Skip to content Skip to navigation Skip to collection information

OpenStax_CNX

You are here: Home » Content » Fundamentals of Signal Processing(thu) » Linear-Phase FIR Filters

Navigation

Table of Contents

Lenses

What is a lens?

Definition of a lens

Lenses

A lens is a custom view of the content in the repository. You can think of it as a fancy kind of list that will let you see content through the eyes of organizations and people you trust.

What is in a lens?

Lens makers point to materials (modules and collections), creating a guide that includes their own comments and descriptive tags about the content.

Who can create a lens?

Any individual member, a community, or a respected organization.

What are tags? tag icon

Tags are descriptors added by lens makers to help label content, attaching a vocabulary that is meaningful in the context of the lens.

This content is ...

Affiliated with (What does "Affiliated with" mean?)

This content is either by members of the organizations listed or about topics related to the organizations listed. Click each link to see a list of all content affiliated with the organization.
  • Rice Digital Scholarship

    This module is included in aLens by: Digital Scholarship at Rice UniversityAs a part of collection: "Intro to Digital Signal Processing"

    Click the "Rice Digital Scholarship" link to see all content affiliated with them.

Also in these lenses

  • SigProc display tagshide tags

    This module is included inLens: Signal Processing
    By: Daniel McKennaAs a part of collection: "Fundamentals of Signal Processing"

    Click the "SigProc" link to see all content selected in this lens.

    Click the tag icon tag icon to display tags associated with this content.

Recently Viewed

This feature requires Javascript to be enabled.

Tags

(What is a tag?)

These tags come from the endorsement, affiliation, and other lenses that include this content.
 

Linear-Phase FIR Filters

Module by: Ivan Selesnick. E-mail the author

Summary: (Blank Abstract)

THE AMPLITUDE RESPONSE

If the real and imaginary parts of H f ω H f ω are given by

H f ω=ω+iω H f ω ω ω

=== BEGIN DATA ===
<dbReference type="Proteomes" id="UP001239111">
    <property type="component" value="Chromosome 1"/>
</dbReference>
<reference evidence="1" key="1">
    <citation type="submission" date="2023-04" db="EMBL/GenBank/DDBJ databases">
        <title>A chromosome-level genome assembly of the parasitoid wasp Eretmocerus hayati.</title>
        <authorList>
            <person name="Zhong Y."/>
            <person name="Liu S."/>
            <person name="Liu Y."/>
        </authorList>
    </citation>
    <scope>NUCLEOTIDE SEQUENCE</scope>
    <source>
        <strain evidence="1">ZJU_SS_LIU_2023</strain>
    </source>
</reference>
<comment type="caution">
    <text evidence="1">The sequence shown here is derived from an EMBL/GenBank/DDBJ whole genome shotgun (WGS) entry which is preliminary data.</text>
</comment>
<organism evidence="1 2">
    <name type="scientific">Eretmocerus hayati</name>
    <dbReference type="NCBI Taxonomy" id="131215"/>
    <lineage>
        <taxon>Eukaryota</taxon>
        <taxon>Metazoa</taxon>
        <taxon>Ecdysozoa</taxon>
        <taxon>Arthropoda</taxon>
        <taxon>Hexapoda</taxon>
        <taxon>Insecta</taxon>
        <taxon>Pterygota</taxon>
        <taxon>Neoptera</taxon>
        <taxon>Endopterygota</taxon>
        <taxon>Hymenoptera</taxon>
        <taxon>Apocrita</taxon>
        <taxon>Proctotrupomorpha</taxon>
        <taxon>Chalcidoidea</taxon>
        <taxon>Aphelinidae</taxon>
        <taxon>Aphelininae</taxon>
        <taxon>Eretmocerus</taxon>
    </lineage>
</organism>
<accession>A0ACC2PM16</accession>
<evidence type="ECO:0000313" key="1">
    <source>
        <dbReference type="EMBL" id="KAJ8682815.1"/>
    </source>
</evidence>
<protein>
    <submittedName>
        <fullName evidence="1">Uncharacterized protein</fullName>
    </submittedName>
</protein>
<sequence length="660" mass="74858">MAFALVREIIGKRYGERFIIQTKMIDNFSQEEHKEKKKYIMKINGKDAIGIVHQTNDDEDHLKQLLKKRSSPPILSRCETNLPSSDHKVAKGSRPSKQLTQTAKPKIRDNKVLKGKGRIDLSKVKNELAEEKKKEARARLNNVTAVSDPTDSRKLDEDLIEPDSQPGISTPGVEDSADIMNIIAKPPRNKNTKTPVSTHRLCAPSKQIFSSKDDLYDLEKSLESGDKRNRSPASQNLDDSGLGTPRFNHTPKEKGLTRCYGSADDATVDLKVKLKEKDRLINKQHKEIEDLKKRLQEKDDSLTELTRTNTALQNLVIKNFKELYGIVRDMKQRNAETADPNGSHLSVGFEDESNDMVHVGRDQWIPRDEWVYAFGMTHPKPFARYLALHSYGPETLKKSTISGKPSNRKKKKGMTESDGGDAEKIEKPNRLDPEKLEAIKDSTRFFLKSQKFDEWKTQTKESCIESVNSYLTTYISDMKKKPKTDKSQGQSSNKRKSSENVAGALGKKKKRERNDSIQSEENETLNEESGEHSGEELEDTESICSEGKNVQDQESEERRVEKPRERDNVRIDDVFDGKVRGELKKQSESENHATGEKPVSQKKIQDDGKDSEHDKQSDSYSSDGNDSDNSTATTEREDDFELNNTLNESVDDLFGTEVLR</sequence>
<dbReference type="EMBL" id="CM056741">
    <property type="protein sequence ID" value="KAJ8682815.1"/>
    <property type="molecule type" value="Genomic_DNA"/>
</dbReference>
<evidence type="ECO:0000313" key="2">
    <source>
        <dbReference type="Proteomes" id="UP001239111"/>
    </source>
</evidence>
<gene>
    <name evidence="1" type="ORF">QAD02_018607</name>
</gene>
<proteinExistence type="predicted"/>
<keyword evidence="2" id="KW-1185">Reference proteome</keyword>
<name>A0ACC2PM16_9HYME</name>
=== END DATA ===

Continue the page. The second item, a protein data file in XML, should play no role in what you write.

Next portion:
(1)
the magnitude and phase are defined as | H f ω|=ω2+ω2 H f ω ω 2 ω 2 pω=arctanωω p ω ω ω so that
H f ω=| H f ω|eipω H f ω H f ω p ω
(2)
With this definition, | H f ω| H f ω is never negative and pω p ω is usually discontinuous, but it can be very helpful to write H f ω H f ω as
H f ω=Aωeiθω H f ω A ω θ ω
(3)
where Aω A ω can be positive and negative, and θω θ ω continuous. Aω A ω is called the amplitude response. Figure 1 illustrates the difference between | H f ω| H f ω and Aω A ω .

Figure 1
Figure 1 (ma.png)

A linear-phase phase filter is one for which the continuous phase θω θ ω is linear. H f ω=Aωeiθω H f ω A ω θ ω with θω=Mω+B θ ω M ω B We assume in the following that the impulse response hn h n is real-valued.

WHY LINEAR-PHASE?

If a discrete-time cosine signal x 1 n=cos ω 1 n+ φ 1 x 1 n ω 1 n φ 1 is processed through a discrete-time filter with frequency response H f ω=Aωeiθω H f ω A ω θ ω then the output signal is given by y 1 n=A ω 1 cos ω 1 n+ φ 1 +θ ω 1 y 1 n A ω 1 ω 1 n φ 1 θ ω 1 or y 1 n=A ω 1 cos ω 1 (n+θ ω 1 ω 1 )+ φ 1 y 1 n A ω 1 ω 1 n θ ω 1 ω 1 φ 1 The LTI system has the effect of scaling the cosine signal and delaying it by θ ω 1 ω 1 θ ω 1 ω 1 .

Exercise 1

When does the system delay cosine signals with different frequencies by the same amount?

Solution

  • θωω=constant θ ω ω constant
  • θω=Kω θ ω K ω
  • The phase is linear.

The function θωω θ ω ω is called the phase delay. A linear phase filter therefore has constant phase delay.

WHY LINEAR-PHASE: EXAMPLE

Consider a discrete-time filter described by the difference equation

yn=0.1821xn+0.7865xn10.6804xn2+xn3+0.6804yn10.7865yn2+0.1821yn3 y n -0.1821 x n 0.7865 x n 1 0.6804 x n 2 x n 3 0.6804 y n 1 0.7865 y n 2 0.1821 y n 3
(4)